Sunday, January 29, 2023

Does Docker Need an Open Source Foundation? [VIDEO]

The open source Docker container virtualization project got started in March of 2013 and has since grown to become one of the most talked about virtualization technologies in the industry.

Docker was started by Solomon Hykes, while Hykes was running a PaaS company known at the time as dotCloud. The dotCloud business has since been sold and Hykes is the CTO of Docker, Inc. which is the lead commercial sponsor behind Docker.

Cloud Storage and Backup Benefits

Protecting your company’s data is critical. Cloud storage with automated backup is scalable, flexible and provides peace of mind. Cobalt Iron’s enterprise-grade backup and recovery solution is known for its hands-free automation and reliability, at a lower cost. Cloud backup that just works.


In some cases with open source software, there is a push from the broader community for a vendor neutral foundation to help run the project. That’s not likely to be the case for Docker.

In a video interview, Hykes details his view on why a foundation for Docker isn’t in the cards.

“My primary function is to be the BDFL (Benevolent Dictator For Life) of the Docker project and we’re very much operating an open source project, by the Linux playbook,” Hykes said.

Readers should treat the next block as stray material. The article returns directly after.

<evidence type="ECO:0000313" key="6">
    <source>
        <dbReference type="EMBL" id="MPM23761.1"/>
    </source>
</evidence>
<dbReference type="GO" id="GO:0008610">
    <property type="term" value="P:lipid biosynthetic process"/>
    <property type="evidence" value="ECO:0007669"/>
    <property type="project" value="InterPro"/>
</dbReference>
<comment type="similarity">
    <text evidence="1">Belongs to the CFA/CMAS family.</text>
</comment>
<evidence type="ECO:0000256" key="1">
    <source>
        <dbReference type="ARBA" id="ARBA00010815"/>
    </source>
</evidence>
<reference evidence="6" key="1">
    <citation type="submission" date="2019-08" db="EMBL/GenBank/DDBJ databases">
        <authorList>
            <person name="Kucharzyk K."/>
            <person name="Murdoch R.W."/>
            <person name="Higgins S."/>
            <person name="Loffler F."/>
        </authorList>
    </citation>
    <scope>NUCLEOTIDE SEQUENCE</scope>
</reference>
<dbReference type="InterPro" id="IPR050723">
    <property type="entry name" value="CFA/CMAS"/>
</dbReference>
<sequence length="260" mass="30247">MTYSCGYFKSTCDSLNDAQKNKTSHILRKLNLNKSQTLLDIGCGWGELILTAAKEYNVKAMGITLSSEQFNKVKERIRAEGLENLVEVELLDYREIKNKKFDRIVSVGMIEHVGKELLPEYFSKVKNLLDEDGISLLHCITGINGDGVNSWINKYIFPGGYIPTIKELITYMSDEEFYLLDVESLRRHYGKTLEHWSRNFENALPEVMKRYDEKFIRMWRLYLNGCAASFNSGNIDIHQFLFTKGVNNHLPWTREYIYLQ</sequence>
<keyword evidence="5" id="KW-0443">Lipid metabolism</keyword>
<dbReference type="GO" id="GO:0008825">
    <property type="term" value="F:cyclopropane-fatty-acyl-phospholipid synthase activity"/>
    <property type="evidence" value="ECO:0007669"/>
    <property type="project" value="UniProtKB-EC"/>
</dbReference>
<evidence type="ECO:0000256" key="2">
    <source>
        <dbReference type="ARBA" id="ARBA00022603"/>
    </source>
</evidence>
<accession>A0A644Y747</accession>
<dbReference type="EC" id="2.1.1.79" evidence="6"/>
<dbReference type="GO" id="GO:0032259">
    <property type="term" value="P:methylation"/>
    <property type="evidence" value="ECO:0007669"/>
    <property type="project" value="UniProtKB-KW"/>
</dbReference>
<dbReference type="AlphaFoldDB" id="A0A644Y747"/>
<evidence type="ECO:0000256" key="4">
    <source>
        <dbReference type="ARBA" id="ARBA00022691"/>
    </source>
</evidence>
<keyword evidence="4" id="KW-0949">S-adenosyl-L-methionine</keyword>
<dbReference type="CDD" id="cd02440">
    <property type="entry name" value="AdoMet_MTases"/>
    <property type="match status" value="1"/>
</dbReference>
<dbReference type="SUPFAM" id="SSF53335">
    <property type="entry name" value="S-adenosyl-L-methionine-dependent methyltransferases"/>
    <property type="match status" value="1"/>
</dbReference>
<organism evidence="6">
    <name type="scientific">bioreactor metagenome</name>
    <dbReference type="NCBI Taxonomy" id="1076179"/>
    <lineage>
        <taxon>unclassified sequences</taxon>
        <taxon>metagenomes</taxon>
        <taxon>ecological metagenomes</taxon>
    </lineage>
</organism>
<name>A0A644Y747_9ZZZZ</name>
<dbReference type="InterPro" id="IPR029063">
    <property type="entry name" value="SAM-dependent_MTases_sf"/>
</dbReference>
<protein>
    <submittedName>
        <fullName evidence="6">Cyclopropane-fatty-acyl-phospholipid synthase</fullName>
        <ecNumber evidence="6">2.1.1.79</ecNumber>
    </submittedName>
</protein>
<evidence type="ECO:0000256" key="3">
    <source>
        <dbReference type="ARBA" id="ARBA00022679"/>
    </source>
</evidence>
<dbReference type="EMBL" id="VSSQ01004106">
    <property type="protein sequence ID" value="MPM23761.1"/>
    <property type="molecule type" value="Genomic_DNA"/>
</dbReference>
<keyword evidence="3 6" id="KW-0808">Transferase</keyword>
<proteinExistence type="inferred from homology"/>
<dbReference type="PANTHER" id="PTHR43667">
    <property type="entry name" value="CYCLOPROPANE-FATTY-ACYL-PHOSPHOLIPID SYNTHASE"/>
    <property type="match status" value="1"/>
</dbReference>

In the Linux model there are multiple maintainers for different sub-systems, with maintainers coming from a diverse set of companies. For open source Docker project, there is also the backing of Docker Inc.

“Docker’s primary job is to provide the infrastructure that this particular project needs,” Hykes said.

He added that the open source Docker project needs the for-profit Docker to run the infrastructure and provide a reliable service.

“A Foundation can be risky,” Hykes said. “The result can be that it really becomes a battleground for corporate interests.”

Watch the full video interview below:

Sean Michael Kerner is a senior editor at Datamation and Follow him on Twitter @TechJournalist

Similar articles

Latest Articles